Those critters look a lot like our tent caterpillars. If so, they will eat everything green. Sevin dust is one way. The other is to hand pick them. Looking at the soil, some well composted horse manure would sure help the clumps.

Samantha said...

I use diatomaceous earth and have had pretty good results. That and just picking and squishing them..ew.

Canyon Girl said...

I'm no help either, but it looks like others know their stuff. Good luck with your garden. Never mind hubby, they are all the same!--Inger

Shell said...

I have no idea! Just wanted to comment and say I'm impressed by your garden. :)

Ginny said...

The ground looks so rocky and bad, I'm surprised you got anything to grow there, you must have a green thumb. that does look like a tent ctaerpillar. there are several ways to get rid of them. Go to this link to read about it. If the link doesn't work, go to Google and type in "getting rid of tent caterpillars"
http://www.ehow.com/how_2313729_rid-tent-caterpillars.html

laughwithusblog said...

Oh how I envy people their fresh produce, but I can't grow...anything. I blame the Texas bugs. Every time I tried we'd get a swarm of something and every thing would be gone. I was mildly successful with roses for a while though. :)

blueviolet said...

You make me want to come and visit you on the farm! Not that I would be any help or anything. Oh no, I'd be on vacation, but I'd certainly sit and chat away while you took care of things that needed taking care of.

Chatty Crone said...

I'm sorry I don't know - but good luck to you! sandie

Angela said...

Your garden looks great rocks and all! You are way ahead of us with our garden. We just got ours plowed. It's been raining too much that we just can't seem to get anything done around here.

Love your hen! She's beautiful! Can't wait to see her babies! How many eggs is she sitting on?

Have a Great Day!
Angela

Becky Mushko said...

Give the kids long sticks and let them poke open the caterpillars' tents. Have them knock caterpillars into jars of soapy water and pay them a penny for each caterpillar they get.

Joy @ Joy Of Desserts said...

I'm not recognizing that particular caterpillar, but not all of them will eat your fruits and vegetables. Some will only eat the leaves and leave your food alone, then become beautiful butterflies. If you only have a few, you can control it by hand picking. I would take one to the local "real" garden store and ask them what kind it is. They can tell you what they eat and don't eat, and recommend an organic way to get rid of them if that's necessary.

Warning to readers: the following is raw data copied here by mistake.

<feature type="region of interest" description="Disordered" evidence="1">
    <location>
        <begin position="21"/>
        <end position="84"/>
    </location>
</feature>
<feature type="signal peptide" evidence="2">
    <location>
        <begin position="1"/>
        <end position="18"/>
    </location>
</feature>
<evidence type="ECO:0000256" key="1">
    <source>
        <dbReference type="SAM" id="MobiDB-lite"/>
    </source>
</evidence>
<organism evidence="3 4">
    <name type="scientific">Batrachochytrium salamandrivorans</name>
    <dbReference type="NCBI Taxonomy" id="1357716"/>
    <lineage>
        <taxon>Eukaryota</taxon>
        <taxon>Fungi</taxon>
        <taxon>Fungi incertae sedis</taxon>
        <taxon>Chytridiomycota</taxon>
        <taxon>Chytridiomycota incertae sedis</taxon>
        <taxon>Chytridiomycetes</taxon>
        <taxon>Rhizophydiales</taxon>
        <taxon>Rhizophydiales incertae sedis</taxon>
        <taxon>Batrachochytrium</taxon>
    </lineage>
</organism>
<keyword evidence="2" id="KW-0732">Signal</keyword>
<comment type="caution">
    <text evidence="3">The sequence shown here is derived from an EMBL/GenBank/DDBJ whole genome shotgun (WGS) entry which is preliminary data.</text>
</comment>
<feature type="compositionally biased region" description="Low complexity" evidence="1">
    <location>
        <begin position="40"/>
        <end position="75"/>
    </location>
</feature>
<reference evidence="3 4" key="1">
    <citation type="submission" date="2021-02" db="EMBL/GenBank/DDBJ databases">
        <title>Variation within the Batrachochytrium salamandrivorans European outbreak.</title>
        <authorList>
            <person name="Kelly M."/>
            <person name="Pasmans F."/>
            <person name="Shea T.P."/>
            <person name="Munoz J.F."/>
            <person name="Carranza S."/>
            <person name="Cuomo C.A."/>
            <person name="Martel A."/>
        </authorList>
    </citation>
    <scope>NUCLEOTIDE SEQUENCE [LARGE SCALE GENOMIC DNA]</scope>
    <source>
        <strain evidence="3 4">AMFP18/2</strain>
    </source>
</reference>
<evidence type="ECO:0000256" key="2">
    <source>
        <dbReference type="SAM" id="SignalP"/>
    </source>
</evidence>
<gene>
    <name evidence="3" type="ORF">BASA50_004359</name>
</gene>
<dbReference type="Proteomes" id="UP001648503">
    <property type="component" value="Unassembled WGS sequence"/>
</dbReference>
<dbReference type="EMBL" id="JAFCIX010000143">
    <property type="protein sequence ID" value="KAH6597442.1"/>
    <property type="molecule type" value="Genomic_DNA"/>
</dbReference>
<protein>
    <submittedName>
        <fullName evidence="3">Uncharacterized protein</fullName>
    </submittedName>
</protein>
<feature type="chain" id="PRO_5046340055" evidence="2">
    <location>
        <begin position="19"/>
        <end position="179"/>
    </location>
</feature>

Green Girl in Wisconsin said...

Are those tent caterpillars? We get those--you have to destroy their nests if that's what they are. They make these huge white webs in branches, cut off the branch and burn it in a fire. No ideas on how to get rid of them once they hatch out--they are awful buggers. We had tons of their nest on our property last spring--I must have cut down over 20 of them.
Good luck with "YOUR" garden!

Texan said...

I usually try to garden organic and I usually can do it.. But in extreme situation if there is no other way I will use Sevins Dust. My granny always used that very sparingly and she lived to be very old. I would stay away from as much chemical use as you can. Wait and see if they go after your plants.

The other thing you can do now, is save your egg shells from eggs you use and crush them. Sprinkle those around the base of your plants. They are sharp to things that crawl! Like slugs, and your friend in the picture there. They don't like to crawl over them! Plus they are good for your soil.

Greenacresmama said...

Good bug advice from your readers - I'll be referring back! As for the soil, do you compost your horse and chicken manure? You can probably build up the soil enough to have a garden area there, but it may take some time. Healthy soil also helps with pests.

Sandy said...

I wish I could have a garden but the freakin' rabbits here eat everything! If you fence it then the birds get to it. Green food is precious for desert animals so it is very hard to keep them out of it.